KVaC (Key-Value Commitments) for Stateless Validation

Hello everyone!

Shashank Agrawal and myself (Srini Raghuraman) would like to would like to share a new result on key-value commitments that we published in Asiacrypt recently (ia.cr/2020/1161). The talk given at the conference describing the construction can be found here: https://bit.ly/3w2GFCf.

The details of the construction can be found in the paper linked above, with the concrete description, appearing on page 22, also reproduced here for ease.

Our commitment scheme KVaC (pronounced ‘quack’) allows one to commit to any number of key-value pairs and prove efficiently that a certain pair(s) is contained in the commitment. In particular, the commitment and the proofs consist of just two and three group elements respectively (in groups of unknown order like RSA/class groups). Verifying and updating proofs involves just a few group exponentiations, and so does additive updates to values.

We believe that KVaC could be a very good commitment scheme for building stateless clients. We found out that Verkle tries with Kate commitments are being considered for this purpose, so here we compare the two.

KVaC vs KZG (Kate) commitments


  • Both have very short commitments and proofs.

  • Both support short multiproofs too: one can prove that the commitment contains several values with a proof whose size is the same as the one for a single value.

Pros of KVaC

  • Kate relies on a trusted setup while KVaC doesn’t (if class groups are used). In Kate, the size of trusted parameters limits the number of values that could be committed.

  • KVaC is a key-value commitment, a more general primitive than vector commitments. So KVaC could enable more use-cases than Kate.

  • In KVaC, inserting new key-value pairs or updating the value of an existing pair is very efficient (just a few group operations in either case). The cost of these operations in Kate is not clear.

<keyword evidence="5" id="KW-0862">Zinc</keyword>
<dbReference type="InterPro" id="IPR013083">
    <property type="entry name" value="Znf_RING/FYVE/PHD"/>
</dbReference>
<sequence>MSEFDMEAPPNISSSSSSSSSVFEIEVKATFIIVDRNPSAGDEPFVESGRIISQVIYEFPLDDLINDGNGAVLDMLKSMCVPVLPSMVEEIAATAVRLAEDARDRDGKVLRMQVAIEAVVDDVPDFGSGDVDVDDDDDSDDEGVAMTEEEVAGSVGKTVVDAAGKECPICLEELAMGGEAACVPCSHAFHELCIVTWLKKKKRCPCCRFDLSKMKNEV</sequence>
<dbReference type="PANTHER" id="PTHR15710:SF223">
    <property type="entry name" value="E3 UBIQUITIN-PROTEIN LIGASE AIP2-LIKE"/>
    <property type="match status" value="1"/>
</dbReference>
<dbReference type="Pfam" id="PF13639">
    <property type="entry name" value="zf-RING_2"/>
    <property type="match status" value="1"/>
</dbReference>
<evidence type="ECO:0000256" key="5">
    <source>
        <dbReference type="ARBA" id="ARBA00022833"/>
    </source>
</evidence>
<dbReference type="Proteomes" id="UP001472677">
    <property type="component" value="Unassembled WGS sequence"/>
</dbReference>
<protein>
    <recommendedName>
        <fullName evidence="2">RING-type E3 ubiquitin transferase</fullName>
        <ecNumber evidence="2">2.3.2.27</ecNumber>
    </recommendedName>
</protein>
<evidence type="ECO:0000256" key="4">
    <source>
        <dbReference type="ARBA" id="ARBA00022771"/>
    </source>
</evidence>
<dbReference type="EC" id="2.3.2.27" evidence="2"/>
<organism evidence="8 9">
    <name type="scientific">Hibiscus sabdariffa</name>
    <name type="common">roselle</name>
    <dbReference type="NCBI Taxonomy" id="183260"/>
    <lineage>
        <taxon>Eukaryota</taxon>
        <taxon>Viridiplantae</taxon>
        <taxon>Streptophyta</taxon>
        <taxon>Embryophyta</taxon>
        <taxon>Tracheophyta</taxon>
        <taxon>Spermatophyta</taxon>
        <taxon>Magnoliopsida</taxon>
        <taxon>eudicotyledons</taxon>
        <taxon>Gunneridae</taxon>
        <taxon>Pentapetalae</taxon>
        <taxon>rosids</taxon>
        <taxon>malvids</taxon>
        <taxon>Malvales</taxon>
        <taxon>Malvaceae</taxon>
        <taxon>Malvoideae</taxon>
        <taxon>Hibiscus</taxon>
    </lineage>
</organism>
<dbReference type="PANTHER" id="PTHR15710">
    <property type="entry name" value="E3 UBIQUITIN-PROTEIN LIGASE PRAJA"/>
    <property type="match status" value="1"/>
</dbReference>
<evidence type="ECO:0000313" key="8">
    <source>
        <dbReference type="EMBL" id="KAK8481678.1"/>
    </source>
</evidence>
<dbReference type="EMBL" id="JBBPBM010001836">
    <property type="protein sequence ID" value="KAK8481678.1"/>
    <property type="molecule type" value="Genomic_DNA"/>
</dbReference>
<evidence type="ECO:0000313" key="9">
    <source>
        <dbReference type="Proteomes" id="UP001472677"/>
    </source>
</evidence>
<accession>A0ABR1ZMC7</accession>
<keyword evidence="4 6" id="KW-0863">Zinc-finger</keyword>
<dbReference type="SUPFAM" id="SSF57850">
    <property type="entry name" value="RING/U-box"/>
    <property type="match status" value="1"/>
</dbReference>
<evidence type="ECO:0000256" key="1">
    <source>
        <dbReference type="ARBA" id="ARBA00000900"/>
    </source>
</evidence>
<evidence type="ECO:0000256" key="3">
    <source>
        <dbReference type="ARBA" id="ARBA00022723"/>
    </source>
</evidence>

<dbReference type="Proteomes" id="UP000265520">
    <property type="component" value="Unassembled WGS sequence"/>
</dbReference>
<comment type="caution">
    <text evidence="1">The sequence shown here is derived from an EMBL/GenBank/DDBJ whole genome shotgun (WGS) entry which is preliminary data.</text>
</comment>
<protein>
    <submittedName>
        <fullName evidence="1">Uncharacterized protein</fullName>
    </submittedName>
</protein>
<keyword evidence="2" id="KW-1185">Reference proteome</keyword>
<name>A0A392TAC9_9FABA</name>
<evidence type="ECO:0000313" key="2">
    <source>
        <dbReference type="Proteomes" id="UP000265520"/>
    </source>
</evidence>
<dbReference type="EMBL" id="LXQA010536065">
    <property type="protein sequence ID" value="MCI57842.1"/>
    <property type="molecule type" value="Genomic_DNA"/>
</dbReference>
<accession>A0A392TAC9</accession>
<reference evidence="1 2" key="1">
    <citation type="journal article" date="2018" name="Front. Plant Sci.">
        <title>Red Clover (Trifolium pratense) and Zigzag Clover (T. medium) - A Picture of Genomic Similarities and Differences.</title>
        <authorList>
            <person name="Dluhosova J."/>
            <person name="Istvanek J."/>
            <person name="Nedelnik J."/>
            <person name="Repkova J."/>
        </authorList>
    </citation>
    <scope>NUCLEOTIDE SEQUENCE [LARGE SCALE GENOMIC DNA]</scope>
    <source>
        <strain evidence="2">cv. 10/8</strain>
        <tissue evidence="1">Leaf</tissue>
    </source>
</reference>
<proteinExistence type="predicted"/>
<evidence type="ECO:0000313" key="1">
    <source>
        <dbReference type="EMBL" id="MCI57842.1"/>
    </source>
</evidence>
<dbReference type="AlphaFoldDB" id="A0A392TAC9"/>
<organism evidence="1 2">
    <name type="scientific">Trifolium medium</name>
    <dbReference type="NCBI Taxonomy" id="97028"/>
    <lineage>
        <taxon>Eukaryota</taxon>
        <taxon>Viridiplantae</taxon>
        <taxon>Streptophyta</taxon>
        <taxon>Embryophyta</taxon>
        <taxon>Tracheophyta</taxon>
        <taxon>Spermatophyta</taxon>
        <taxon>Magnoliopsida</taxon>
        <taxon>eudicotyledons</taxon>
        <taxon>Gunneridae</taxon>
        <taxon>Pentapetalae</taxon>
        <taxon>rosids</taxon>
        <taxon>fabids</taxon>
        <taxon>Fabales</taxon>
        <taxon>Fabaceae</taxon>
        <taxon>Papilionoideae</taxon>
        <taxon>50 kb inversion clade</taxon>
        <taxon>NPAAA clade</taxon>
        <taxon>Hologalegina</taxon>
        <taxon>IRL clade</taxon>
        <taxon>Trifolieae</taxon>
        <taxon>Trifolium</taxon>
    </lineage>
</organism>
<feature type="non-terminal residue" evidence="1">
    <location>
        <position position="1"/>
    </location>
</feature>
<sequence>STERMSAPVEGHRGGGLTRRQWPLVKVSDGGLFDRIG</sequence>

Cons of KVaC

  • KVaC operates in groups of unknown order while Kate is defined in elliptic-curve groups. So group operations will be faster in Kate and the elements will be shorter. (However, verification in Kate involves pairings which tend to be expensive.)

  • Commitment and proofs in Kate consist of just one group element whereas they consist of two and three group elements, respectively, in KVaC.

Merkle Trees and Commitments

KVaC could be used in a Merkle Tree like fashion just as Kate commitments. In other words, KVaC could be a replacement for Kate in Verkle Tries. In particular, just as proofs for different commitments could be combined in a clever way for Kate, one could also combine proofs from different KVaC commitments to produce a short proof for all the values.

We would be happy to discuss more! Looking forward to many conversations on this :slight_smile:

Cool paper @srini131293 !

When deployed in Verkle tries I think this matters less, as you only need a setup of size corresponding to the arity of the tree, which for practical purposes is probably less than 2^15, and setups of this size have already been performed multiple times.

Is it not possible to generalize the trie to support key-based lookups, as opposed to index-based lookups? (It might make updates a bit trickier, I guess).

Thank you so much @Pratyush, and apologies for the delayed response.

Yes, your observation regarding the setup size is absolutely true.

And yes, I believe that generalizing the trie would make updates harder, at least in a straight-forward way. However, one solution to that could be to use KVaC as the base commitment in a structure much like the trie. I believe a structure of this sort would be possible and also have the properties one would look for. Overall, it seems to be the case that a “Merklized” commitment would be the way to go in terms of getting the best of both world.